Neighbourhood Profiles

Picture of a leafy Toronto neighbourhoodToronto is known for its diversity and culture and this is reflected in its many neighbourhoods. This section provides detailed demographic information about each neighbourhood, prepared by the City's Social Policy Analysis & Research Unit. One of the services of the Social Policy Analysis and Research unit is to provide statistical information relating to the City's population, human services and demography. Reports and links to other studies about Toronto's neighbourhoods are also included.

The neighbourhood profiles were developed to help government and community agencies with their local planning, by providing socio-economic data at a meaningful geographic area. The boundaries of these social planning neighbourhoods do not change over time, allowing researchers to perform longitudinal studies see the changes in each area. Not all people define neighbourhoods the same way, but for the purposes of statistical reporting these neighbourhoods were defined based on Statistics Canada census tracts.

Click the keymap below to select which neighbourhood profile to view: 

neighbourhoods keymap


Neighbourhoods are built from Statistics Canada Census Tracts. Census tracts include several city blocks and have on average about 4,000 people. Most service agencies have service areas that are defined by main streets, former municipal boundaries, or natural boundaries such as rivers. These service areas include several census tracts. It is not uncommon for service areas of community agencies to overlap. Choices about neighbourhood boundaries were made to make the data in the profiles useful to as many users as possible, and are not intended to be statements or judgments about where a neighbourhood starts or ends. The boundaries for these neighbourhoods were developed using the following criteria:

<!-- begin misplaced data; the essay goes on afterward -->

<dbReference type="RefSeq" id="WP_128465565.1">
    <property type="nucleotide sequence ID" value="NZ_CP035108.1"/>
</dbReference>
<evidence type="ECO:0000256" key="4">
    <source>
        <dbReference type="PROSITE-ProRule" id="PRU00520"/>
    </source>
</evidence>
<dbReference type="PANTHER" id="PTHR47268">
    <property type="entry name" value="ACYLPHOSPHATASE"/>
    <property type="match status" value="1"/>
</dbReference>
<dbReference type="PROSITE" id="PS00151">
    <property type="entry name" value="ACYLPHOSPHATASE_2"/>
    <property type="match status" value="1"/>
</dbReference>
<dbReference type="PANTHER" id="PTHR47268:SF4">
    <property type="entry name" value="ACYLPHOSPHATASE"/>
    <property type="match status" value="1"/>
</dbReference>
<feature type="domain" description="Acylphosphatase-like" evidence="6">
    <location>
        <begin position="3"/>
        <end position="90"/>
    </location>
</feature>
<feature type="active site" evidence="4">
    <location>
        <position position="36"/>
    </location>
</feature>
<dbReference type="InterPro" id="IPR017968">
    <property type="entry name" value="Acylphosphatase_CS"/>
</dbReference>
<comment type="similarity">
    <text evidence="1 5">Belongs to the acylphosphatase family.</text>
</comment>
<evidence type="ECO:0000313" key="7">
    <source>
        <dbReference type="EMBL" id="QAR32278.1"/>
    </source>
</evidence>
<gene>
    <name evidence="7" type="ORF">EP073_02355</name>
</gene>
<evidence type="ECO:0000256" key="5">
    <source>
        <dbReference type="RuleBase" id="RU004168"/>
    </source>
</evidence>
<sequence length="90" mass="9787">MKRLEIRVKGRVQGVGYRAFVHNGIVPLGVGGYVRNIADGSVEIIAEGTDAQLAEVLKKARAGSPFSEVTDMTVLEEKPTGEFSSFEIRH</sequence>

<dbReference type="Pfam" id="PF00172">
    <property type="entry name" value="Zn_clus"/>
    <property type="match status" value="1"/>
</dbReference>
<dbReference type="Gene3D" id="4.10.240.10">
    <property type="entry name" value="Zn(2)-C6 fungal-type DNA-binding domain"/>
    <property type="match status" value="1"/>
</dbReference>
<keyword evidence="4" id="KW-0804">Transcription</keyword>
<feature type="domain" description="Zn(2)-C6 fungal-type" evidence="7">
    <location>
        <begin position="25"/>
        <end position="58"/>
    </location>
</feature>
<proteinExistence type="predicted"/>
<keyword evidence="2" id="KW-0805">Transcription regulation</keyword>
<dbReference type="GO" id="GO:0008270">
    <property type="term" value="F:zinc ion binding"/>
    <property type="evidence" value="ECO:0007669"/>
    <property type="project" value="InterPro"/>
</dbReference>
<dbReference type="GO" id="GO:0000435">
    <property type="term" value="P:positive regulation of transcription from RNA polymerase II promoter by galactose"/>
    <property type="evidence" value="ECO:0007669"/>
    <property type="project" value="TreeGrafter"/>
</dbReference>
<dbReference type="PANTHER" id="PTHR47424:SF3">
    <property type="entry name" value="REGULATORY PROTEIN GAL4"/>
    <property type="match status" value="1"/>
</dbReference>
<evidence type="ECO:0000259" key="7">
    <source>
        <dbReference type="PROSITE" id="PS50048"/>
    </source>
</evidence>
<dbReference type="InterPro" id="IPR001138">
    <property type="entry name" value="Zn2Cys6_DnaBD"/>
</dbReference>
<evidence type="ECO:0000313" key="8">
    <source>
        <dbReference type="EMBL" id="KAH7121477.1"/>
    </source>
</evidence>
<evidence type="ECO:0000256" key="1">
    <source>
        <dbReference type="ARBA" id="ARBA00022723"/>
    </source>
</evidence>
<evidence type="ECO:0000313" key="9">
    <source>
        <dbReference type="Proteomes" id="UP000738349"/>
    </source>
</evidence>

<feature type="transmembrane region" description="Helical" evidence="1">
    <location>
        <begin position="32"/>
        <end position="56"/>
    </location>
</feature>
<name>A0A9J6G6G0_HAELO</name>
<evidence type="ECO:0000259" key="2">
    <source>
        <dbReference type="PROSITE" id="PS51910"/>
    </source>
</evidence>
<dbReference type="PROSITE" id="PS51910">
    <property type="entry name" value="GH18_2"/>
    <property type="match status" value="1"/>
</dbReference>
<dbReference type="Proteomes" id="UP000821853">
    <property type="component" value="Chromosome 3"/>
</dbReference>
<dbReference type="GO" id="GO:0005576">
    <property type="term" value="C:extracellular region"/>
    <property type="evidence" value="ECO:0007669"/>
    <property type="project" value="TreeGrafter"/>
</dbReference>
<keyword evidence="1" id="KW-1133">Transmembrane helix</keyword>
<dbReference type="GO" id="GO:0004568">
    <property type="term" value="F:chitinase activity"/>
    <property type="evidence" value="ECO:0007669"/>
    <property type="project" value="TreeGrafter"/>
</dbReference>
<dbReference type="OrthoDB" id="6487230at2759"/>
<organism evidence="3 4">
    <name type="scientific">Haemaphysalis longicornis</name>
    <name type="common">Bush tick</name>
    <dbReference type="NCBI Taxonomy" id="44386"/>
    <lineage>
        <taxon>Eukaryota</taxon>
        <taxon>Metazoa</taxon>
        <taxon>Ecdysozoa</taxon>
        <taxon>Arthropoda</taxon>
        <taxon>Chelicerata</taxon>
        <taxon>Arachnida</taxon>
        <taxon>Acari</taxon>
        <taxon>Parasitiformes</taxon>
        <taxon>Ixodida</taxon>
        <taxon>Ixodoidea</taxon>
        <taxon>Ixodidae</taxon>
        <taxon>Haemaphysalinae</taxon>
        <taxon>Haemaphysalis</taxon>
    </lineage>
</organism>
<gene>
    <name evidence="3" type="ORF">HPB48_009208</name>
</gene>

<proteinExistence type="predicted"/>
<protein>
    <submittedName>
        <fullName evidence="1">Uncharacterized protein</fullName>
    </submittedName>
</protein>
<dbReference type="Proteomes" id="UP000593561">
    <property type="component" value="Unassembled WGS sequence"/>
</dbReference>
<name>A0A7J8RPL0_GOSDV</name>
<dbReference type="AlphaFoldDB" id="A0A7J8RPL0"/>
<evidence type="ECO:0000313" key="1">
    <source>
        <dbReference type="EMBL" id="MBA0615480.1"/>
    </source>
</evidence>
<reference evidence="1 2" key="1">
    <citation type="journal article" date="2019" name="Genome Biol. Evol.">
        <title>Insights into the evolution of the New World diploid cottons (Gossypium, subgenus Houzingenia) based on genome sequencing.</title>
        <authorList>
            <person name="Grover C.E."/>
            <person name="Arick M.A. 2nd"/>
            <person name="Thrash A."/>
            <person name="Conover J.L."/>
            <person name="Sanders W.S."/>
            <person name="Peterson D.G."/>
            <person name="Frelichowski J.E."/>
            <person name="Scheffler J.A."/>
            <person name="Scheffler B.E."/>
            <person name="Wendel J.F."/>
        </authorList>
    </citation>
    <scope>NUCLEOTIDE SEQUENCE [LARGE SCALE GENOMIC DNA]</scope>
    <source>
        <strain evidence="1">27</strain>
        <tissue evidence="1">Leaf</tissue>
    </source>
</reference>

1. originally based on an Urban Development Services Residential Communities map, based on planning areas in former municipalities, and existing Public Health neighbourhood planning areas;
  2. no neighbourhood be comprised of a single census tract;
  3. minimum neighbourhood population of at least 7,000 to 10,000;
  4. where census tracts were combined to meet criteria 2 or 3 above, they were joined with the most similar adjacent area according to the percentage of the population living in low income households;
  5. respecting existing boundaries such as service boundaries of community agencies, natural boundaries (rivers), and man-made boundaries (streets, highways, etc.);
  6. maintaining neighbourhood areas small enough for service organizations to combine them to fit within their service area; and
  7. the final number of neighbourhood areas be &quotmanageable&quot for the purposes of data presentation and reporting.

Neighbourhood level data has been adapted by the City of Toronto from Statistics Canada. Special Tabulations. Statistics Canada information is used with the permission of Statistics Canada. Users are forbidden to copy this material and/or redisseminate the data, in an original or modified form, for commercial purposes, without the express permission of Statistics Canada. Information on the availability of the wide range of data from Statistics Canada can be obtained from Statistics Canada's Regional Offices, its World Wide Web site at: and its toll-free access number 1-800-263-1136.

Please send all inquiries regarding the neighbourhood profiles to We will respond to your initial inquiry within 48 hours with either the answer to your question or the steps necessary to answer your request.

Back to: Demographics